Tuesday, April 27, 2010

Science isn’t fair


Life isn’t fair, science is part of life therefore science isn’t fair. This would be a very short way to say what I am thinking but this is a rant so I will stretch it out a bit more.

We learn early on that in our line of work there is almost no correlation between the amount of work we do and the results we get. You need luck and I am not turning mystical on you here. I mean the low likelihood kind of luck. Even if you do everything right, being successful in science depends mostly on factors that are outside your control. A somewhat random pool of people end up being in the right place and the right time to go on with their academic work. Almost like a game of musical chairs, those with enough passion and perseverance to sustain the blows of lady luck get to play in the final rounds. Granted that I have been at this only for a few years but I have seen my share of hard working people getting scooped or hitting the wall with impossible projects. Try to explain scooping to non-scientists to see how ridiculous that sounds. I have also seen people (myself included) getting authorships for things I would not consider worthy of such.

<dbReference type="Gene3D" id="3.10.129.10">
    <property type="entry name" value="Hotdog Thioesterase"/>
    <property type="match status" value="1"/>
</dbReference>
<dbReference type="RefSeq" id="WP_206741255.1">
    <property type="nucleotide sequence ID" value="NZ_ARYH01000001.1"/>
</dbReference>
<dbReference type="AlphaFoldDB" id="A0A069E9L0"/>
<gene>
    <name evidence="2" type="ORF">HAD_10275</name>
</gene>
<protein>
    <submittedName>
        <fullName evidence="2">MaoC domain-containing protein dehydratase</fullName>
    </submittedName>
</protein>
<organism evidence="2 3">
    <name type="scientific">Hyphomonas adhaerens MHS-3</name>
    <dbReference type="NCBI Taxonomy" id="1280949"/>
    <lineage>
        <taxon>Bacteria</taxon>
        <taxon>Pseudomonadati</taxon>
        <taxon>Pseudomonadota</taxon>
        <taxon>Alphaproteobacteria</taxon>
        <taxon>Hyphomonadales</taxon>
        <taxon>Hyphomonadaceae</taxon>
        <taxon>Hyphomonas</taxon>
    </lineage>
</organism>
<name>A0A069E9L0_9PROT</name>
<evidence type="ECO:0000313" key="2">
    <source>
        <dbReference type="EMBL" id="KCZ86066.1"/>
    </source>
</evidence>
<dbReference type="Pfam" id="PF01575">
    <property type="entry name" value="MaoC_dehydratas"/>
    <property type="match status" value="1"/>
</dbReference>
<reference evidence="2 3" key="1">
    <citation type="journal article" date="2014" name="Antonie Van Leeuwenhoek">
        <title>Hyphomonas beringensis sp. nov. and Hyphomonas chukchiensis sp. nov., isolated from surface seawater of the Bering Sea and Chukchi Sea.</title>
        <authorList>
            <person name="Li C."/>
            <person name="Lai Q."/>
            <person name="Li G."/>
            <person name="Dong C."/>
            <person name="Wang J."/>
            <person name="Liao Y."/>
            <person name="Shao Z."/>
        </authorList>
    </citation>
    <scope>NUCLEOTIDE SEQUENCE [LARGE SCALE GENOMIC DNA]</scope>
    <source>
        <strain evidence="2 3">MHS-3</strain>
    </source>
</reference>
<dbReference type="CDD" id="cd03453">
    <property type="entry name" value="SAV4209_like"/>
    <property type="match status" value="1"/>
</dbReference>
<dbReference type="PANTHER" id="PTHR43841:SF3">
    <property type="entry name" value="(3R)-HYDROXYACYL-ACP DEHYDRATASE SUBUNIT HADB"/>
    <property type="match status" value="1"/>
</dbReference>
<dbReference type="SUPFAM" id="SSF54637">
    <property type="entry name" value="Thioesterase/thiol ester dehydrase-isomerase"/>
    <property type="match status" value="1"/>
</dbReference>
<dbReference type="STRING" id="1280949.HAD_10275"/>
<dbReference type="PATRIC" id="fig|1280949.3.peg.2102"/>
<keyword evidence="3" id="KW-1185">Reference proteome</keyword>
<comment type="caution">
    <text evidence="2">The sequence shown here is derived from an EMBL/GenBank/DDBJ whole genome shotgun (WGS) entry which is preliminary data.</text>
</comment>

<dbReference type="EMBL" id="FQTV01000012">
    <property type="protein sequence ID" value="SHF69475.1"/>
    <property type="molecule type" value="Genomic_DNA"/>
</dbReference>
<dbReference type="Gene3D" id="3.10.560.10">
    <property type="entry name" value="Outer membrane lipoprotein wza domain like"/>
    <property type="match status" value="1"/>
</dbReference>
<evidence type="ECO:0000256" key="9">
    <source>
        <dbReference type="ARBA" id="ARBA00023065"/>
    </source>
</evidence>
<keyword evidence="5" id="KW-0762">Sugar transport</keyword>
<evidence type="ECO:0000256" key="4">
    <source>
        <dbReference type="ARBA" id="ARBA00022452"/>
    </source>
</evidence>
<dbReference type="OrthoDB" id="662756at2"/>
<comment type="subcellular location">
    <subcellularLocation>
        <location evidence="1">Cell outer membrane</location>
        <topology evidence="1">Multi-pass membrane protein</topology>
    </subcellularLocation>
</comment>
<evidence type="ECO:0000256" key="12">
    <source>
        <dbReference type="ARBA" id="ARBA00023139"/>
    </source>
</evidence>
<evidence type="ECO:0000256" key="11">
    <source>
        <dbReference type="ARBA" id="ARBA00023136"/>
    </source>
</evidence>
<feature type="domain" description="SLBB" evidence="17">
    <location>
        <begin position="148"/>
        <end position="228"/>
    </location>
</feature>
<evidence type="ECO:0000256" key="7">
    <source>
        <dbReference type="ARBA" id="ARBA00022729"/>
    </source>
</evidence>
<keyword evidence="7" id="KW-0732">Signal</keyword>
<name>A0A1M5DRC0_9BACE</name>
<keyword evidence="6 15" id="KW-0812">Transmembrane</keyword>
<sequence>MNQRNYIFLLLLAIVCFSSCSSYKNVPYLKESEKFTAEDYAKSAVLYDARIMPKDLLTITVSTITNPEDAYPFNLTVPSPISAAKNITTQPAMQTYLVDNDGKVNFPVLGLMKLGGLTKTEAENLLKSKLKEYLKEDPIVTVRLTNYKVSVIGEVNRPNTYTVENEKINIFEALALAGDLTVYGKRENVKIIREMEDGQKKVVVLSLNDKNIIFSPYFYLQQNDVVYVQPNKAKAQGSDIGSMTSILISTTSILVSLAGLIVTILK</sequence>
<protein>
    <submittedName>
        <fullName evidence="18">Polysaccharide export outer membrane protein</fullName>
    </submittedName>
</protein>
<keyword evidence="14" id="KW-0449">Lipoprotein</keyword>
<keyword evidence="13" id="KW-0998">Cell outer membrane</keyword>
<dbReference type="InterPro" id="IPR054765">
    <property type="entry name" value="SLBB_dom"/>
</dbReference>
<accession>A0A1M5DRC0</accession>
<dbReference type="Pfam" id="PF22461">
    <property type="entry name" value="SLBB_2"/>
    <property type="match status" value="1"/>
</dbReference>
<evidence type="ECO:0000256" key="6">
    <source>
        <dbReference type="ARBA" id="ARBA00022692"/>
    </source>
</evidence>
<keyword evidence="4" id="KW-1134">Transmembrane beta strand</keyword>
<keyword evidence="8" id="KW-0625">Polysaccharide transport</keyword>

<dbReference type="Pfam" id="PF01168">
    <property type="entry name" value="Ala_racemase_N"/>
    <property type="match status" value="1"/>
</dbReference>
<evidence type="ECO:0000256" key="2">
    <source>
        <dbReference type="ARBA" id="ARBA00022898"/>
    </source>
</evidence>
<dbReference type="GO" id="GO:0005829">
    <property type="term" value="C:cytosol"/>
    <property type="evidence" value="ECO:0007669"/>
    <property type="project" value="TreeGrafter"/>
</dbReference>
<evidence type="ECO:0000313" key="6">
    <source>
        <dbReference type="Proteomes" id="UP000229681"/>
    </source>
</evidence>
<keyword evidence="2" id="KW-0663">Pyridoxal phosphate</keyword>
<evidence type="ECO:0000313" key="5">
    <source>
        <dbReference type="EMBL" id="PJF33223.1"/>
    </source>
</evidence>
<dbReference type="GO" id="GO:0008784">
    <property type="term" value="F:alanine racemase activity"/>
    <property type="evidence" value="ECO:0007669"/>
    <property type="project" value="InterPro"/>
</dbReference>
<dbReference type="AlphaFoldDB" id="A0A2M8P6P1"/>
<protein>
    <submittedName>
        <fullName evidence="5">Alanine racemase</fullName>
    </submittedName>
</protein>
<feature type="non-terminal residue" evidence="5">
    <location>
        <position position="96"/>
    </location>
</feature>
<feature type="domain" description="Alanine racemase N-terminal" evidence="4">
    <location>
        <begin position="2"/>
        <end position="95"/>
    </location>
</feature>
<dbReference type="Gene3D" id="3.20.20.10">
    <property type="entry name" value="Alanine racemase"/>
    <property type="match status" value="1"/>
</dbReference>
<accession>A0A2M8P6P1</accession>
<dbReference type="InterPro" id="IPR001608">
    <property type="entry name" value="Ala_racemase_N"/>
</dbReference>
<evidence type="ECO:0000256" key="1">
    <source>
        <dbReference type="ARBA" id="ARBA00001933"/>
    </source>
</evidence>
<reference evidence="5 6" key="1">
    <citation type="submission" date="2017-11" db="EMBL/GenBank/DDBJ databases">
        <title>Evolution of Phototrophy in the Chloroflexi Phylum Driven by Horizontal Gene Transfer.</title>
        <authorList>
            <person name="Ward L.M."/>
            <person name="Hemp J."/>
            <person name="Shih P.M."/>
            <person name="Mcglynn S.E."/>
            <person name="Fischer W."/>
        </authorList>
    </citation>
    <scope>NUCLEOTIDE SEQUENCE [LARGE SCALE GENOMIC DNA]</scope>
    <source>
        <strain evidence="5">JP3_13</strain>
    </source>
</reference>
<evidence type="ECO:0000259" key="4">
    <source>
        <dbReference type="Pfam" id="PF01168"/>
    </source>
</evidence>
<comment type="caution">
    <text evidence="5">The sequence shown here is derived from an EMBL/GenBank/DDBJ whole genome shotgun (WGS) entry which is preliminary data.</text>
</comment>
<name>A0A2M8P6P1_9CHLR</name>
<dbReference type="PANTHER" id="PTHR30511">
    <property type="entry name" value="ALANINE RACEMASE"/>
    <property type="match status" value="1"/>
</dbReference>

So … science isn’t fair. This was exactly the sort of observations that made me start thinking about open science a few years ago. We could help to even out the playing field if we all are a bit more open about what we are working on. Too many financial and personal resources are eaten away to the duplication of research agendas.